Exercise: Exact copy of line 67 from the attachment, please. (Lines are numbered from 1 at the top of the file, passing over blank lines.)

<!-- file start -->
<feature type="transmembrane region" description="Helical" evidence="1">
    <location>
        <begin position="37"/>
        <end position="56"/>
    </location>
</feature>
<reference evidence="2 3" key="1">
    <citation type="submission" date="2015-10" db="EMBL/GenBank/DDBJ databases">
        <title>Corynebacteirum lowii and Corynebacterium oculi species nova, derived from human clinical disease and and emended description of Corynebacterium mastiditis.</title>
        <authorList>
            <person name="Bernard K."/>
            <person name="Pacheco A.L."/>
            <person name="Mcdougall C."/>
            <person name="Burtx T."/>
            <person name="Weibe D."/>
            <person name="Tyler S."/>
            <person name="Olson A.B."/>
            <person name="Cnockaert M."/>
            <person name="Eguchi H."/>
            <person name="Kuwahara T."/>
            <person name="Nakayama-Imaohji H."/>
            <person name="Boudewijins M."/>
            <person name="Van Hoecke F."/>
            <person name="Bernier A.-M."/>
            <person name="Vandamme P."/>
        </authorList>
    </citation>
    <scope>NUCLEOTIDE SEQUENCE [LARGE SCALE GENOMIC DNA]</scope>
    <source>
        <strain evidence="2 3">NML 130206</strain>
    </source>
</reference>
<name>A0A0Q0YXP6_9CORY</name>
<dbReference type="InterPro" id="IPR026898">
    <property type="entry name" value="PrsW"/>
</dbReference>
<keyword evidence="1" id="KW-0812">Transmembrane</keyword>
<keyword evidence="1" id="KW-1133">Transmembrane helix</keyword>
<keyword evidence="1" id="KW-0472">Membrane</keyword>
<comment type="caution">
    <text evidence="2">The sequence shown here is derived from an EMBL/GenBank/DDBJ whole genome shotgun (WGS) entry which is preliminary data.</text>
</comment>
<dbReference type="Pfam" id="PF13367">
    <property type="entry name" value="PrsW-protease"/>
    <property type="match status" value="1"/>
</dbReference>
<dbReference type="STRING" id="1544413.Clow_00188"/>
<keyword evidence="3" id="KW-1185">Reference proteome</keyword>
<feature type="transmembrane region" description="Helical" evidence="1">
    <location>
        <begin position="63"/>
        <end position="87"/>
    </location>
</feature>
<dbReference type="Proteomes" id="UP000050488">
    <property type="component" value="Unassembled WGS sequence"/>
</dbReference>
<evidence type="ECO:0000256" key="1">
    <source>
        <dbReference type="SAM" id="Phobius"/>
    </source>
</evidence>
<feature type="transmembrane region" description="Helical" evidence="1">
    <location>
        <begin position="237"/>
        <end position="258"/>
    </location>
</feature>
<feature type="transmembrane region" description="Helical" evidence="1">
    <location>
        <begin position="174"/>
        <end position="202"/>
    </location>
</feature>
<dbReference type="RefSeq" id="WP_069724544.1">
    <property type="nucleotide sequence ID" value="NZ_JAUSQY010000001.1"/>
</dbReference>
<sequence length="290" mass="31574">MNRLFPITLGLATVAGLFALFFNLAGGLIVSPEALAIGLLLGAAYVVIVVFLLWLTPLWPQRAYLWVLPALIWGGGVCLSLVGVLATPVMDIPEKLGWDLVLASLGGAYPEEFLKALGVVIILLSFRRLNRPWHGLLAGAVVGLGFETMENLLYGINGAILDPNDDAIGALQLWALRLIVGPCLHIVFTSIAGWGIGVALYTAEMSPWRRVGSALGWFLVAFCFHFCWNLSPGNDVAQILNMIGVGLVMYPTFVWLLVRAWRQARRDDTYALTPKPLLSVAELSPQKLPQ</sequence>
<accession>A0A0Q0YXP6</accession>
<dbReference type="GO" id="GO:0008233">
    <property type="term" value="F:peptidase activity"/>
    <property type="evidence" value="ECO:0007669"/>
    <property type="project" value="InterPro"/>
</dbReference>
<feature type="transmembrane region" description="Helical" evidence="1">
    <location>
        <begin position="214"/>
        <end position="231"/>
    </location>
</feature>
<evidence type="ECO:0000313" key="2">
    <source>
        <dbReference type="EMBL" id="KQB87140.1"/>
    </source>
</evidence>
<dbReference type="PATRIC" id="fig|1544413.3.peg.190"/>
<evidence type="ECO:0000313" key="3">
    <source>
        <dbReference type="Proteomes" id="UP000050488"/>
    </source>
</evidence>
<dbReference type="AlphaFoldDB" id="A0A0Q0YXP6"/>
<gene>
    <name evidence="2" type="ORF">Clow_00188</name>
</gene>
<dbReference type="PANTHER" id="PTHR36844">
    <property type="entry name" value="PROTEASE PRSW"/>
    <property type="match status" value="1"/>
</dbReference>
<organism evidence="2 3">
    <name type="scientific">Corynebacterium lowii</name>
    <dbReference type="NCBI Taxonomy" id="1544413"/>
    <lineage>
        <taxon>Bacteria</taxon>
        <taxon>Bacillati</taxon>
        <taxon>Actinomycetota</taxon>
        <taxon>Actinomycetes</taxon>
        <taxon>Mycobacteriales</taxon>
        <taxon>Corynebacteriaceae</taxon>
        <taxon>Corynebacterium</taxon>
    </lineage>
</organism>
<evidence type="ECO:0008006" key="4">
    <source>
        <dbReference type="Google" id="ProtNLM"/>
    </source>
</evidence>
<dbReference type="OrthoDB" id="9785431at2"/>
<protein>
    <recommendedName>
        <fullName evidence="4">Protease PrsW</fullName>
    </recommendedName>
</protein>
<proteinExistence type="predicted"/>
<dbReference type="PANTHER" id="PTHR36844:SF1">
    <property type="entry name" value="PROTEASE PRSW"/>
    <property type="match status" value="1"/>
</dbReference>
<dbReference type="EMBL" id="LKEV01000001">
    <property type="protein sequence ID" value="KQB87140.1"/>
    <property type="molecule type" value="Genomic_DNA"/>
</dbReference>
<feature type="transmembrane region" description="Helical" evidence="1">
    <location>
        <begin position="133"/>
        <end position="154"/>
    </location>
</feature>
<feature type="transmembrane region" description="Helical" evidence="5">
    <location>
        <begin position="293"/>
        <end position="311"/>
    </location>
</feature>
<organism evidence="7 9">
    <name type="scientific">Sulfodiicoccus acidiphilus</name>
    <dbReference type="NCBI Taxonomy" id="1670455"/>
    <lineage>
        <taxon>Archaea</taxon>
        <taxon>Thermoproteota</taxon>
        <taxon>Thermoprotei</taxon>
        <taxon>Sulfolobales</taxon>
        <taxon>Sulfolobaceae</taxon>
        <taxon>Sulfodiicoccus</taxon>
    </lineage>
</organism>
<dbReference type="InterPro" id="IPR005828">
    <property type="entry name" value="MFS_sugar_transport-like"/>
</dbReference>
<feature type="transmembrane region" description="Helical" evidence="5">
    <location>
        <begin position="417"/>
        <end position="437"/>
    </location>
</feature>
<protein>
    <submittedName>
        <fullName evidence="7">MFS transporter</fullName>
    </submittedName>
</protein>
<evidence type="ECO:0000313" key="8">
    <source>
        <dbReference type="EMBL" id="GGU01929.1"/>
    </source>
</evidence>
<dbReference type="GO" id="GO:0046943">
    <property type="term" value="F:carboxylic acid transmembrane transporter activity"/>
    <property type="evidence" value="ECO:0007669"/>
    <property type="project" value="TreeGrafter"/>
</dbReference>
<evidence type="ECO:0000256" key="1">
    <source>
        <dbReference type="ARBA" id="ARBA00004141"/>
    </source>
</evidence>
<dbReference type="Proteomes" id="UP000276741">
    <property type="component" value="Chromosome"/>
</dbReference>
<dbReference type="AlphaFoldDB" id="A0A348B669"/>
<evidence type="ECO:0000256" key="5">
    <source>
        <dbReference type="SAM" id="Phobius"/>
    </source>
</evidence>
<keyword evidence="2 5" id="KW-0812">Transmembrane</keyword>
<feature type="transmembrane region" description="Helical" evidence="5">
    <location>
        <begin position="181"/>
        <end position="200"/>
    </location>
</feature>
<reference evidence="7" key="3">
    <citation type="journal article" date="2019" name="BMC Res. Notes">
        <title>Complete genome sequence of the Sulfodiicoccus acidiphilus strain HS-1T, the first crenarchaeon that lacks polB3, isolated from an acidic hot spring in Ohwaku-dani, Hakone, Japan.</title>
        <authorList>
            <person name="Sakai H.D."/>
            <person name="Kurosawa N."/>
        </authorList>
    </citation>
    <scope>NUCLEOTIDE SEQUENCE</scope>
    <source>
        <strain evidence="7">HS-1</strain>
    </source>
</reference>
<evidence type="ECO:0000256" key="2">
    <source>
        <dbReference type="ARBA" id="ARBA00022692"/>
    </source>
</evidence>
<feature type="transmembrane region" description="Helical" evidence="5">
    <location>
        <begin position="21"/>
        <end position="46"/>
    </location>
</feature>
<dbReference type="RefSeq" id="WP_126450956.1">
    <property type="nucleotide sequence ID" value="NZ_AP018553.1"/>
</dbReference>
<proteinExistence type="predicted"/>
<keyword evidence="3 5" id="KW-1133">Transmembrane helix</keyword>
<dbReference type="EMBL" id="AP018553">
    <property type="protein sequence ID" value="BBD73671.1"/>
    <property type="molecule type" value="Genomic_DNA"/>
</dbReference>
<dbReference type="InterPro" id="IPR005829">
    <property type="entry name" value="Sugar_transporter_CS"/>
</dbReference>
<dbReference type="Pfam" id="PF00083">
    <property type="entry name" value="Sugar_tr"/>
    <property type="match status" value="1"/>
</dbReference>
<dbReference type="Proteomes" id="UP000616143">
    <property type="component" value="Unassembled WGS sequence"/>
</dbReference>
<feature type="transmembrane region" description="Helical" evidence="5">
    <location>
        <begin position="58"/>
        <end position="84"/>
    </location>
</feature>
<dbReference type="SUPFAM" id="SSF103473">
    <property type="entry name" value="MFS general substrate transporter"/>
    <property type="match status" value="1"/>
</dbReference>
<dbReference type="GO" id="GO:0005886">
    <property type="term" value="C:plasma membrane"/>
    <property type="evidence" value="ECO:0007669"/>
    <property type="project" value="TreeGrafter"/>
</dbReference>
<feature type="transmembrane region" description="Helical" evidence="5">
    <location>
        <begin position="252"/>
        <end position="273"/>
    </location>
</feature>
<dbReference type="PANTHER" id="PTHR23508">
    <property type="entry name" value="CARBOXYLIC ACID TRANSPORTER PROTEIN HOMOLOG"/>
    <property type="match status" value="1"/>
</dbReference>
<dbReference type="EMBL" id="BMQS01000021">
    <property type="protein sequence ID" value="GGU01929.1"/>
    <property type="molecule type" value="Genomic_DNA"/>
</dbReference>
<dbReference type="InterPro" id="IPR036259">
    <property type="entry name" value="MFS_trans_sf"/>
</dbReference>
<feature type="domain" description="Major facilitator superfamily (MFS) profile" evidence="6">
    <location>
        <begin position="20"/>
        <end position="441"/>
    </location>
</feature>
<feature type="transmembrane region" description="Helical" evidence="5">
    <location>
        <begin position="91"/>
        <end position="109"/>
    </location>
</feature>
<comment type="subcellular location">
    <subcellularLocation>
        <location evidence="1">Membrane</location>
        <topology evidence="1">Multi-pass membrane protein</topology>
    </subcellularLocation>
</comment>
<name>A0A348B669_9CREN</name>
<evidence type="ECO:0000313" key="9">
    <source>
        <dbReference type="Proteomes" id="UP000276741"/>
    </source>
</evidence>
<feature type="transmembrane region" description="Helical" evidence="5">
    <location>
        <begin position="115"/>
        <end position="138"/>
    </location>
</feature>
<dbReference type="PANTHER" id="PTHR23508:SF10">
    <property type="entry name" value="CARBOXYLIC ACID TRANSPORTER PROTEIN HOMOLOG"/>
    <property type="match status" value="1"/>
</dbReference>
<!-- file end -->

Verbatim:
    </location>